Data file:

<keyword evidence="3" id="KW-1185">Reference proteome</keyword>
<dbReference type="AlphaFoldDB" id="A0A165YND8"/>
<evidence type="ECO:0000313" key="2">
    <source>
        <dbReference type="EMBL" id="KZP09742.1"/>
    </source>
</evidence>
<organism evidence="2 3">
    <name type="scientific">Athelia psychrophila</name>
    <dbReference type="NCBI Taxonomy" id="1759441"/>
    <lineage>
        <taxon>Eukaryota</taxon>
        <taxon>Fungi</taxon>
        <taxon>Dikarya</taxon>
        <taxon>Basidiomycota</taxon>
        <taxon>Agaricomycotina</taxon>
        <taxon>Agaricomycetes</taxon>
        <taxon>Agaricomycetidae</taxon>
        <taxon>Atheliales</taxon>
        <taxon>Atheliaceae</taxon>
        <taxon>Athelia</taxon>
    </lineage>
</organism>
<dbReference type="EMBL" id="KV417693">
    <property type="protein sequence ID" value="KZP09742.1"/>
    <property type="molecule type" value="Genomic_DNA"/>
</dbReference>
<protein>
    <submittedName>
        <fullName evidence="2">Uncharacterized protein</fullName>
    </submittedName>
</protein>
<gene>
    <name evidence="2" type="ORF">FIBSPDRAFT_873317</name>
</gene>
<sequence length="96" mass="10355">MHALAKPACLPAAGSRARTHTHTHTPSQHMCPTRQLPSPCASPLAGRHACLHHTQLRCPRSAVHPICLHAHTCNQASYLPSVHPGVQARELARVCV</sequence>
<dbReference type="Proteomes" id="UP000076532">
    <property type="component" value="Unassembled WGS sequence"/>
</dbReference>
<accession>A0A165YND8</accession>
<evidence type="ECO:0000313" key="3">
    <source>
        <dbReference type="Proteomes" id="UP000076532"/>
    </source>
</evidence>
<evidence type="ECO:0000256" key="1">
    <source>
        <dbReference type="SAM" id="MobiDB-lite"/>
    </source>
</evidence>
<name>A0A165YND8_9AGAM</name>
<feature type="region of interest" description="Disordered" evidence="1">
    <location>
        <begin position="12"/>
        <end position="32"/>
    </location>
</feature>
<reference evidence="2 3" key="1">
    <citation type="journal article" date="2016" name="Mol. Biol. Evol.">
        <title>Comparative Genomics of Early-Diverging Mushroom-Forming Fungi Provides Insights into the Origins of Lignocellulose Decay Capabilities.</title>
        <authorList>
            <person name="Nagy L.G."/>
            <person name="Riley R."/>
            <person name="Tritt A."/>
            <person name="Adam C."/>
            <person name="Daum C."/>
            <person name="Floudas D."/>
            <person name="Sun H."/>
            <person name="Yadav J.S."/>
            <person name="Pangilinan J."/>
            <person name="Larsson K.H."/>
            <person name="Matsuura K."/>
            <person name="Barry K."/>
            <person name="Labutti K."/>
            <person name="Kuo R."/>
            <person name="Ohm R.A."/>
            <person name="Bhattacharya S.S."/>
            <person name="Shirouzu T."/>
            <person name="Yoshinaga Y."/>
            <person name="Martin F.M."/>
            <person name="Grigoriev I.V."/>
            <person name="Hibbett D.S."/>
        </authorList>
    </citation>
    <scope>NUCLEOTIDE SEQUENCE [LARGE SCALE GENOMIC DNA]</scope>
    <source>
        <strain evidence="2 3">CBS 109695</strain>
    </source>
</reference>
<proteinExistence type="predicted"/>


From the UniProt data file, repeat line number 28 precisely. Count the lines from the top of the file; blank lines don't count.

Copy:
<protein>